A biogeographic realm that includes the Indian subcontinent, Southeast Asia, and southern China
Biogeographic realms are large spatial regions of the Earth's land surface. Studying biogeographic realms leads to insight especially on biodiversity. It provides understanding on the extent of biodiversity and the factors that affect it. At present, there are about eight realms recognized by the World Wildlife Fund and they are divided according to their ecosystems sharing similar biological evolutionary history and distributional patterns of terrestrial organisms. The eight biogeographic realms are Nearctic realm, Palaearctic realm, Neotropical realm, Afrotropic realm, Indomalayan realm, Australasia realm, Oceanian realm, and Antarctic realm.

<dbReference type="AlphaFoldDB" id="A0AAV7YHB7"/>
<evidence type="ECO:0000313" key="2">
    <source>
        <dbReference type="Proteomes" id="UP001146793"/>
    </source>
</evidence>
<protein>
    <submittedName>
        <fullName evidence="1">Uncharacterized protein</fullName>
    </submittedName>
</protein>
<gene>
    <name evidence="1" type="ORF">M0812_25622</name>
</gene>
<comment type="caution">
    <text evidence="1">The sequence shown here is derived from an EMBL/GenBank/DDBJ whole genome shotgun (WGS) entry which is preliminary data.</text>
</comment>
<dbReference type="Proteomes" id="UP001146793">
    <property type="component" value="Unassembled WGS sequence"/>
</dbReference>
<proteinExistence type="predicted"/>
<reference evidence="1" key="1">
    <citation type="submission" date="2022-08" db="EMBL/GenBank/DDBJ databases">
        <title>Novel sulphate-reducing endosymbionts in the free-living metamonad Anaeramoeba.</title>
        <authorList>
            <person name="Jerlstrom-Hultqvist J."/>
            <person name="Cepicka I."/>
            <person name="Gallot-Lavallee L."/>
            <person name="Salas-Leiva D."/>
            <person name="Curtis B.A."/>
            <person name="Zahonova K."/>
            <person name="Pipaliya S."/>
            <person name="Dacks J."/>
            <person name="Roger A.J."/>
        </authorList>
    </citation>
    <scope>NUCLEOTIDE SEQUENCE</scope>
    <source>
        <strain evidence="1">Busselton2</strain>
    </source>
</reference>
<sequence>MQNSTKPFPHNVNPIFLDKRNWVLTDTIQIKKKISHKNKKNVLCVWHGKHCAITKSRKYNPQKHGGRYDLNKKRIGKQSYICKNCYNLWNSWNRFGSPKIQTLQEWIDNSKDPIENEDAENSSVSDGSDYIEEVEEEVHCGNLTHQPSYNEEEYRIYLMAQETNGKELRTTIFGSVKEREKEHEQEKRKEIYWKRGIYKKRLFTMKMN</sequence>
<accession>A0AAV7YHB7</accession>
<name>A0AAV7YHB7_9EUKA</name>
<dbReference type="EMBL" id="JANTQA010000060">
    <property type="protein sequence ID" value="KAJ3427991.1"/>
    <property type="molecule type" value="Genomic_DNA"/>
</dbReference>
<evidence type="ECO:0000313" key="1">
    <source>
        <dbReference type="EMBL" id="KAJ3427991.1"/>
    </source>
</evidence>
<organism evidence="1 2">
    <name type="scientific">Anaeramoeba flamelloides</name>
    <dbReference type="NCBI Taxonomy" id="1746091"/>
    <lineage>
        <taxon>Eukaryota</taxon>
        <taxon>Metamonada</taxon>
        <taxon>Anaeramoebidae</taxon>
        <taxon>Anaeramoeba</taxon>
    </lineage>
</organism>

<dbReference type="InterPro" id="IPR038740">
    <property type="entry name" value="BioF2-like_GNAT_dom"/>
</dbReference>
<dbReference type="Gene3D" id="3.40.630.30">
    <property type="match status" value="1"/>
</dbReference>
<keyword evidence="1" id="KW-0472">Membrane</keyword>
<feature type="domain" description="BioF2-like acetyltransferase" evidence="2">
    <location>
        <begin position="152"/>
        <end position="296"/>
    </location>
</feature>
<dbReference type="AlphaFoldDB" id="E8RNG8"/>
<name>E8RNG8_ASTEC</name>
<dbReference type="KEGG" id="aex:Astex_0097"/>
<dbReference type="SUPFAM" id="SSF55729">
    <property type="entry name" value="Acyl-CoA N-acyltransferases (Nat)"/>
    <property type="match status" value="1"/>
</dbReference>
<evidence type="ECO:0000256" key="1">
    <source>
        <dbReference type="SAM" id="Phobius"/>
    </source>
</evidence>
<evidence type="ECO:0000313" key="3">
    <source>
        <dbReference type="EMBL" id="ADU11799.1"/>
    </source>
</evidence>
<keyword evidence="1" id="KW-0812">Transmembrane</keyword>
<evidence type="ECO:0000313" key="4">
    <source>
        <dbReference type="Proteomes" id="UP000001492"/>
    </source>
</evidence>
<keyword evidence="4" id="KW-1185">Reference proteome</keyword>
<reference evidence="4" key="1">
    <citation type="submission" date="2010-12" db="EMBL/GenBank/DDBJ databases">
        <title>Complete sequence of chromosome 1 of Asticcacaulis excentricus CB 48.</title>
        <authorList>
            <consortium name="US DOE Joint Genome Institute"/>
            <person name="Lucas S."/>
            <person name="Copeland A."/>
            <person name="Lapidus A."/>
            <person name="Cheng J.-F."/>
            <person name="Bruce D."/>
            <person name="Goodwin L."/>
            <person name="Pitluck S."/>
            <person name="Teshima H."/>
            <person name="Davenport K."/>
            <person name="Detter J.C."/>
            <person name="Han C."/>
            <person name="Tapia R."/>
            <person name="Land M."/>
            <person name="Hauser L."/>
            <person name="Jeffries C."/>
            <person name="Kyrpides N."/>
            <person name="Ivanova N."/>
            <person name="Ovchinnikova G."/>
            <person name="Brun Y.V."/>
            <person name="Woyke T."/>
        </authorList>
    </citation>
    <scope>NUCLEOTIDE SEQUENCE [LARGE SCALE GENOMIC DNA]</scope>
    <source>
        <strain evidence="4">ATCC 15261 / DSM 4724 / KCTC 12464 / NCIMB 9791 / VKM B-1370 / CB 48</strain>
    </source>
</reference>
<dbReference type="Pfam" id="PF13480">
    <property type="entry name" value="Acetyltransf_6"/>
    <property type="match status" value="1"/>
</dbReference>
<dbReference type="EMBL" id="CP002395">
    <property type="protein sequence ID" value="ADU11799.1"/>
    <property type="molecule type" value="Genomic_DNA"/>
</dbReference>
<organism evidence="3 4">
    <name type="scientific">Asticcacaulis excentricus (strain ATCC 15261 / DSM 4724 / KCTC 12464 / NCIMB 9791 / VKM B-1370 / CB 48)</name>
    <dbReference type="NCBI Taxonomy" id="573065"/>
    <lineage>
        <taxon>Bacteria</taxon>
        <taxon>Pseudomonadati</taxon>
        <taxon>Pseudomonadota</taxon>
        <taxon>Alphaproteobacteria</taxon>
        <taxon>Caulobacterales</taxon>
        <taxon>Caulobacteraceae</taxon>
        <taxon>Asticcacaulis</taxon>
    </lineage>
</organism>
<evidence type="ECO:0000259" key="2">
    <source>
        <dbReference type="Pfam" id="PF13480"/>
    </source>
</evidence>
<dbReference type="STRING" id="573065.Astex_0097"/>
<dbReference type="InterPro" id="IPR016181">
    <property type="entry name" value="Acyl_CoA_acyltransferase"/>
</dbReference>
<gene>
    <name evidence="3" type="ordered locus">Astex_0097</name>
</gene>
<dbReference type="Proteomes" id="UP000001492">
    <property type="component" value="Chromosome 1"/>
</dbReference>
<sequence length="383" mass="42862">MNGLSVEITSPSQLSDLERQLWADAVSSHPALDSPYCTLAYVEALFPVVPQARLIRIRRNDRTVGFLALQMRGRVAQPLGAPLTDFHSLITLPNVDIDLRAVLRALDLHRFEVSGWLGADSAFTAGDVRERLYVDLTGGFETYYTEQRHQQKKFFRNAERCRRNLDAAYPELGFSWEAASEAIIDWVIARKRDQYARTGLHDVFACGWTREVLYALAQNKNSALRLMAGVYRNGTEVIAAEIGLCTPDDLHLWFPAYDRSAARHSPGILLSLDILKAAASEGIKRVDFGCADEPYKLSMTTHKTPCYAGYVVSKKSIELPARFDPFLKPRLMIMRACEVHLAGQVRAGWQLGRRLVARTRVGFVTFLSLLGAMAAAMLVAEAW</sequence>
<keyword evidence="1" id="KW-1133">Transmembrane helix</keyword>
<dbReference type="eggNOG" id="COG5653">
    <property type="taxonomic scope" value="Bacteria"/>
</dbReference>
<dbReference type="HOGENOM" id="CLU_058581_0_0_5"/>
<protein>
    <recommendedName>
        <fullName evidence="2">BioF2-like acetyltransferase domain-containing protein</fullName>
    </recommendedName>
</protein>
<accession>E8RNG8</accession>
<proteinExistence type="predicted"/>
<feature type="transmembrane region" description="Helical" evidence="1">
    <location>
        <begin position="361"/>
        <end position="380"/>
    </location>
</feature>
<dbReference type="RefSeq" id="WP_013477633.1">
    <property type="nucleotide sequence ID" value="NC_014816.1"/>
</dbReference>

The Indomalayan realm (also referred to as the Oriental realm) is about 7.5 million square kilometres. It includes the Indian subcontinent, Southeast Asia, and southern China. Thus, it includes regions such as Afghanistan through the Indian subcontinent, lowland southern China, Indonesia, Philippines, lowland Taiwan, and Japan's Ryukyu Islands.1 The World Wildlife Fund suggests three major bioregions that comprise the Indomalayan realm. These are (1) the Indian subcontinent bioregion, (2) the Indochina bioregion, and (3) the Sunda shelf and the ecological regions of the Philippines.
- Oriental realm
- Indomalayan ecozone
1 Indomalayan realm. Retrieved from [].